Table of Contents
About the Author
Judy Astley was frequently told off for daydreaming at her drearily traditional school but has found it to be the ideal training for becoming a writer. There were several false starts to her career: secretary at an all-male Oxford college (sacked for undisclosable reasons), at an airline (decided, after a crash and a hijacking, that she was safer elsewhere) and as a dress designer (quit before anyone noticed that she was adapting
patterns). She spent some years as a parent and as a painter before sensing that the day was approaching when she'd have to go out and get a Proper Job. With a nagging certainty that she was temperamentally unemployable, and desperate to avoid office coffee, having to wear tights every day and missing out on sunny days on Cornish beaches with her daughters, she wrote her first novel,
Just for the Summer.
She has now had eight novels published by Black Swan.
Also by Judy Astley
JUST FOR THE SUMMER
SEVEN FOR A SECRET
EVERY GOOD GIRL
NO PLACE FOR A MAN
and published by Black SwanTHE RIGHT THING
This ebook is sold subject to the condition that it shall not, by way of trade or otherwise, be lent, resold, hired out or otherwise circulated without the publisher's prior consent in any form (including any digital form) other than this in which it is published and without a similar condition including this condition being imposed on the subsequent purchaser.
Epub ISBN: 9781409057789
THE RIGHT THING
A BLACK SWAN BOOK: 0 552 99768 4
First publication in Great Britain
Black Swan edition published 1999
5 7 9 10 8 6
Copyright Â© Judy Astley 1999
The right of Judy Astley to be identified as the author of this work has been asserted in accordance with sections 77 and 78 of the Copyright Designs and Patents Act 1988.
All the characters in this book are fictitious, and any resemblance to actual persons, living or dead, is purely coincidental.
Black Swan Books are published by Transworld Publishers,
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in Australia by Random House Australia (Pty) Ltd,
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in New Zealand by Random House New Zealand Ltd,
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and in South Africa by Random House (Pty) Ltd,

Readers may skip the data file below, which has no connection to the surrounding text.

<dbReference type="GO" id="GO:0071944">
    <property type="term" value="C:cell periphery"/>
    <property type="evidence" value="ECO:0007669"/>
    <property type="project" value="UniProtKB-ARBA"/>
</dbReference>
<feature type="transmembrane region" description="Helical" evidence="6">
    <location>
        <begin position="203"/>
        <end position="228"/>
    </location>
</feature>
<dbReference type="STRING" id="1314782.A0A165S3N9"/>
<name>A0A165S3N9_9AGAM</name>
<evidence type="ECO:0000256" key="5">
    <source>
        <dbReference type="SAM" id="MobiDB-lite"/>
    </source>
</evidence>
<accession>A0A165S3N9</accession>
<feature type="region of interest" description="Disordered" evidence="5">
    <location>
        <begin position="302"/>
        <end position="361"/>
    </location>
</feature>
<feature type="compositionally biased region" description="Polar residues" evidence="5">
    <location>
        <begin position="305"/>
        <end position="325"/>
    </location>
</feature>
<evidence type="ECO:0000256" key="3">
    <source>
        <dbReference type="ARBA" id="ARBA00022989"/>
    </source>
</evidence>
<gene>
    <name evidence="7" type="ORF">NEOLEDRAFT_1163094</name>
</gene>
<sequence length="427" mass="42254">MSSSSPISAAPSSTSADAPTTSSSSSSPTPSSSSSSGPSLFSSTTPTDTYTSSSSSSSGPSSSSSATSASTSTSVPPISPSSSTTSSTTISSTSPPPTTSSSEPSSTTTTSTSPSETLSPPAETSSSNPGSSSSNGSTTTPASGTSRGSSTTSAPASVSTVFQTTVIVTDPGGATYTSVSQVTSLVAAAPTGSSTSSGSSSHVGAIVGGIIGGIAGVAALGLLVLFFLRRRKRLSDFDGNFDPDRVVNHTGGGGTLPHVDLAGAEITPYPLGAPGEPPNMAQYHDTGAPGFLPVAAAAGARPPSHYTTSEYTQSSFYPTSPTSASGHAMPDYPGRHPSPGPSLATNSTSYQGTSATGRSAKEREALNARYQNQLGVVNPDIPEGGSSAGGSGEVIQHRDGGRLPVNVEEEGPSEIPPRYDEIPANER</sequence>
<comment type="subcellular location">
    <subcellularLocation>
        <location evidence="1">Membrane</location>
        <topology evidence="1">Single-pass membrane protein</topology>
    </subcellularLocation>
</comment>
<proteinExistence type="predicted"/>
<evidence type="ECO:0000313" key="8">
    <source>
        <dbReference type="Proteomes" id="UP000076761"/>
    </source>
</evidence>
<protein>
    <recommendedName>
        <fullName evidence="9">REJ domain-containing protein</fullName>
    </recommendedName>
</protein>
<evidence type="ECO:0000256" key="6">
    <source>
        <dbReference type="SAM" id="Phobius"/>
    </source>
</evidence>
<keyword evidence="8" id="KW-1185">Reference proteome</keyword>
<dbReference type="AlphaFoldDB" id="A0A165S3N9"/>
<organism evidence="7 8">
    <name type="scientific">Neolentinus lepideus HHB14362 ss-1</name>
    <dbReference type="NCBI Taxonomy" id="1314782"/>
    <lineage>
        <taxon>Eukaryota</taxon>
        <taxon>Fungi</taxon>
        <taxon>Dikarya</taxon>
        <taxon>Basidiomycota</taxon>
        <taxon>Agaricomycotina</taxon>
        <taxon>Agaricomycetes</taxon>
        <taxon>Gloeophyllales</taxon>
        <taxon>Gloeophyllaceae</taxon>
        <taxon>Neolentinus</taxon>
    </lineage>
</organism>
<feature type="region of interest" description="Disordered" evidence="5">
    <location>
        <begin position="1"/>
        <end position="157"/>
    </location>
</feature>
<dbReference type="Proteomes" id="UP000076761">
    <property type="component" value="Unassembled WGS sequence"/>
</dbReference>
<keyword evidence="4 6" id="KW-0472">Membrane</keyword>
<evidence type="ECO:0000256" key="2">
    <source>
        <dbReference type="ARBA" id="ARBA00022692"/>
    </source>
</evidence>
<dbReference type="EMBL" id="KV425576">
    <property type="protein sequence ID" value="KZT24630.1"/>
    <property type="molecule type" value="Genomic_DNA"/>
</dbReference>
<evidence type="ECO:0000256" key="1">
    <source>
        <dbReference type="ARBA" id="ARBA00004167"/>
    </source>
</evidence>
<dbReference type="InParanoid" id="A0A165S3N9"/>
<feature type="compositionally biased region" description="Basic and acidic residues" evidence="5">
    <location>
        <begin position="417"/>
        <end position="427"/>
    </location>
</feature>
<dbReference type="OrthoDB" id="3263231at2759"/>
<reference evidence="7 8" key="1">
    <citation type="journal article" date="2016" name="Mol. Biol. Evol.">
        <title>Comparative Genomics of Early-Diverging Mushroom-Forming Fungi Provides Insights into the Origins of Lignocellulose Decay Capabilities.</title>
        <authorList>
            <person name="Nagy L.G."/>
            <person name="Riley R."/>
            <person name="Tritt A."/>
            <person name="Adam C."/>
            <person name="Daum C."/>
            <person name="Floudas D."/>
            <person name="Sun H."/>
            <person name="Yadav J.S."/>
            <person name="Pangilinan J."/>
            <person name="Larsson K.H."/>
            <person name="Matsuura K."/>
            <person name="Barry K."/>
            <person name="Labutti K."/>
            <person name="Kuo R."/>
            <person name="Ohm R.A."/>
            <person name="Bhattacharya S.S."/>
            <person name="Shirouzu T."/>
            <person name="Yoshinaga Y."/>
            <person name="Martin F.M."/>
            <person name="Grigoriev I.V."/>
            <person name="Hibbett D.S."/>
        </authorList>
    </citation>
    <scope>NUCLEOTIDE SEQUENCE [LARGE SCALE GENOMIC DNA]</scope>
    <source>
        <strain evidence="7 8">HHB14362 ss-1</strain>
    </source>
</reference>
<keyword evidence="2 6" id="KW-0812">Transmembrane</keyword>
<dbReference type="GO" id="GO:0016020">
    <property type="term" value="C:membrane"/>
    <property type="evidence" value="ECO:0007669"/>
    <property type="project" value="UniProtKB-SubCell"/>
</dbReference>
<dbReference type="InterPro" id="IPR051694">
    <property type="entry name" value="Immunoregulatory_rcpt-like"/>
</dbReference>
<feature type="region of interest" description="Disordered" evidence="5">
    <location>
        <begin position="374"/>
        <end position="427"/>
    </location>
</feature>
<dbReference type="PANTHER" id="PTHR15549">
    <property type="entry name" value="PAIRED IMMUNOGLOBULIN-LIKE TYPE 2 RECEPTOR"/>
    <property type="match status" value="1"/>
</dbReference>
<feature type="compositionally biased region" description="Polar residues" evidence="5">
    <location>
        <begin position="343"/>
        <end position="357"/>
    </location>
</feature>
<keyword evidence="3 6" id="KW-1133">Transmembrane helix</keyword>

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For Annie, my dancing friend
Large Antonia must have slimmed down a huge amount to fit into her coffin. Instead of the four-square mahogany box the size of a grandmother's wardrobe that Kitty had been expecting, the casket was a narrow, elegant pale oak number, reminding her of the flooring she'd almost chosen for the sitting-room. She was glad now that she'd gone for the beech instead. The last thing she wanted, as she trod between the front door and the kitchen for the next however many years, was to be reminded of the tall fat frightened girl she and Julia Taggart and others had so brutally bullied at school all that time ago.
âUpside down in the Range Rover, three hours to cut her outÂ .Â .Â .' a woman was murmuring in the pew behind her. Julia Taggart, next to Kitty, turned her ferrety head and her eyes swivelled sideways to see who was speaking. Kitty nudged her, embarrassed. Julia had always been shamelessly nosy, progressing from early trawling for scandal with her ear to the school staffroom door to taking on the running of the Hartsvale Old Girls newsletter. No-one she'd ever come across in her whole life could marry, give birth, get divorced, ennobled, imprisoned or die without the information somehow finding its way past Julia first.
The small village church was full and its chill stony air was moist with so much unaccustomed collective breath. Some people were even standing at the back, and as the congregation rose to sing âJerusalem' Kitty wondered how many of them, like her, were simply there through chance rather than a heartfelt wish to pay their last respects to Antonia.